Environmental impacts in creek not worth risking human life

Riverhead Supervisor Sean Walter and his deputy in Town Hall, Jill Lewis, have been beating a steady drum since March on the importance of getting the virtually impassable Wading River Creek dredged as soon as possible.
Their perseverance is paying off, as state and federal officials appear poised to approve a rare July dredging project at the creek. Best of all, the town is paying only $12,500 toward the $100,000 project, with the state and federal governments picking up the rest. Congressman Tim Bishop (D-Southampton) and his staff played an important role in lobbying various governmental agencies to get this project online, according to the supervisor.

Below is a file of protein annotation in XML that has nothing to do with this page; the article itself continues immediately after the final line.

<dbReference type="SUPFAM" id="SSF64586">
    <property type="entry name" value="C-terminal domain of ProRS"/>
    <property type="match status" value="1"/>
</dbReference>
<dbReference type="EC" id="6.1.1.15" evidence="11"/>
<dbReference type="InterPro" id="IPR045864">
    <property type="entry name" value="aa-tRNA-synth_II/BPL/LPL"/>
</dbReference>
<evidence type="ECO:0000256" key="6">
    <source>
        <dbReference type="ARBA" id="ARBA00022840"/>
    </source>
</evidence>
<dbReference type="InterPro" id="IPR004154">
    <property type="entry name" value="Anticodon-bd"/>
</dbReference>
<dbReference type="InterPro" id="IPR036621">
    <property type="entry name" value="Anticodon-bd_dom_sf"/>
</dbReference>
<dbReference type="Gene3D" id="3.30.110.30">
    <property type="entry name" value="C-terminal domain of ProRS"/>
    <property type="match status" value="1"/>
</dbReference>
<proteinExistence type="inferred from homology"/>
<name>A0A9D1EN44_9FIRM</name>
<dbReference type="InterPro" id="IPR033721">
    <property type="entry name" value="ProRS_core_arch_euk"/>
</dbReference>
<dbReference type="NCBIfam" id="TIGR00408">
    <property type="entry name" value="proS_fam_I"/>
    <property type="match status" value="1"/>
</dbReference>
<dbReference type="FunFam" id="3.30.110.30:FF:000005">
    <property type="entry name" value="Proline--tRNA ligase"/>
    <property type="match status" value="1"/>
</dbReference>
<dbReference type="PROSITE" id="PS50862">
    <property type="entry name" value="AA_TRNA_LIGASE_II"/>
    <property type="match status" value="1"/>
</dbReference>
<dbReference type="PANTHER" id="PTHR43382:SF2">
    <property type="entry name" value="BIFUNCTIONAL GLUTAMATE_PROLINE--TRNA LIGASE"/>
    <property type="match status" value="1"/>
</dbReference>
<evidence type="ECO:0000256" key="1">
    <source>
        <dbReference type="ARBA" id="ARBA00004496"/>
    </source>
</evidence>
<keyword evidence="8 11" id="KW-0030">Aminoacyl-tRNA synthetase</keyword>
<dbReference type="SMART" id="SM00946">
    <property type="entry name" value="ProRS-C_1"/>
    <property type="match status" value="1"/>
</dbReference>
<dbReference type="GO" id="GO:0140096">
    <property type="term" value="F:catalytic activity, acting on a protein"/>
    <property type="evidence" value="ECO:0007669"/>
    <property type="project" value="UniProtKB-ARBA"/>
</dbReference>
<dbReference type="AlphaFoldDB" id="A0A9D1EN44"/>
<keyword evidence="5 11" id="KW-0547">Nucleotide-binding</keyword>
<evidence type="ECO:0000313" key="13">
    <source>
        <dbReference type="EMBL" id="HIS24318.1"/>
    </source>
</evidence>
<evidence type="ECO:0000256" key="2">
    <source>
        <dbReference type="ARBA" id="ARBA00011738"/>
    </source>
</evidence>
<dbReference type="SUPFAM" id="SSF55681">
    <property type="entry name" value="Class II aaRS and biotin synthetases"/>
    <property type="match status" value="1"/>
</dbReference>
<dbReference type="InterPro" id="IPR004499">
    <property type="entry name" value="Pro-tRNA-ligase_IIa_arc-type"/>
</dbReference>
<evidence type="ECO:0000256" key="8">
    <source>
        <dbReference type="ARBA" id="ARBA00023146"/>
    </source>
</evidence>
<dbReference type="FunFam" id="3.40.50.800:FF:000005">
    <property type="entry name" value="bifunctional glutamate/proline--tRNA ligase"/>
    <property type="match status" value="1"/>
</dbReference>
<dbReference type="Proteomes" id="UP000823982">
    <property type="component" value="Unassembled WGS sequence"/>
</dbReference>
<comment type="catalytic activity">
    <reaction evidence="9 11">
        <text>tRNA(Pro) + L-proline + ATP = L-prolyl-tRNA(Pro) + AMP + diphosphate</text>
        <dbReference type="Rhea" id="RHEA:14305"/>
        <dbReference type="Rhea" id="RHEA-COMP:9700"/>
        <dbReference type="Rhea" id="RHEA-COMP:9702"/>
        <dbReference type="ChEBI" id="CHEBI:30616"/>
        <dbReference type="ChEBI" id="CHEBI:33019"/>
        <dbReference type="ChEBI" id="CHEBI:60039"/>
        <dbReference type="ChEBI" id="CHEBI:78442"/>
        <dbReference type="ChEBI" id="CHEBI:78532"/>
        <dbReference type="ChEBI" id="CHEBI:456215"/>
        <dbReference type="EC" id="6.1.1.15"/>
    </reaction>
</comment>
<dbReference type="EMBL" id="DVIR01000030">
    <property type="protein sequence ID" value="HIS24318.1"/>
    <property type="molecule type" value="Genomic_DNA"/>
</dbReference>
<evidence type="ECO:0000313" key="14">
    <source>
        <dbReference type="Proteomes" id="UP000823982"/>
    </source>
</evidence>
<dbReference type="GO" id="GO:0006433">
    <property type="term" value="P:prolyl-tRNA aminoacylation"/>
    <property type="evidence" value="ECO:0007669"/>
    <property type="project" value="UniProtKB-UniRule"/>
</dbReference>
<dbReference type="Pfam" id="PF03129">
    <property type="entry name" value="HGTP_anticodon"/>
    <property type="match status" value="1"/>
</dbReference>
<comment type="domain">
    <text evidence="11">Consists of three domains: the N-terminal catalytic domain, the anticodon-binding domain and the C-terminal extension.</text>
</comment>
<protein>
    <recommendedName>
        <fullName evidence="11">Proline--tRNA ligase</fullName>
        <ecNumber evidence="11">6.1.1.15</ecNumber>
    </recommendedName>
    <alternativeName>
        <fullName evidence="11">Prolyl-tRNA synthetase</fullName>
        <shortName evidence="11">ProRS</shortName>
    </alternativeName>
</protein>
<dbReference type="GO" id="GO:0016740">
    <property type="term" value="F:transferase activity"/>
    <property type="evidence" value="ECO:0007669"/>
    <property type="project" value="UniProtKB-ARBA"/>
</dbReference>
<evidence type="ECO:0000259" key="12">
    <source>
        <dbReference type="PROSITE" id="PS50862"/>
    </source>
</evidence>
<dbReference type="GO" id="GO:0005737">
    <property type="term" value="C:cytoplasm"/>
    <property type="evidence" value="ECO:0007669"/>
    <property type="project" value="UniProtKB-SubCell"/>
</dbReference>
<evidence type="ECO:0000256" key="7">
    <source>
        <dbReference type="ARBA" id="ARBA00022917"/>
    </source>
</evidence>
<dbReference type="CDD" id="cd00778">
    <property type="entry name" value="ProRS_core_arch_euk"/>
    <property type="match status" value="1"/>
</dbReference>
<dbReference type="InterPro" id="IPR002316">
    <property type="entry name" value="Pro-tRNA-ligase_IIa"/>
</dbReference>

Getting these approvals was no easy feat, given the strict and highly debatable regulations confining the dredging of creeks and canals to the winter months in an effort to protect marine species that breed along the shoreline in the spring and summer.
But those restrictions can create dangerous problems for us.
Winter is just the time of year when dredging work is most likely to be undone by extreme weather conditions because relocated sand does not have a chance to harden before the storms roll through. In the case of Wading River Creek, December dredging projects often prove to be a waste of time and money as the riled waters of stormy winters reverse the work. Residents and authorities are left with the same safety and economic issues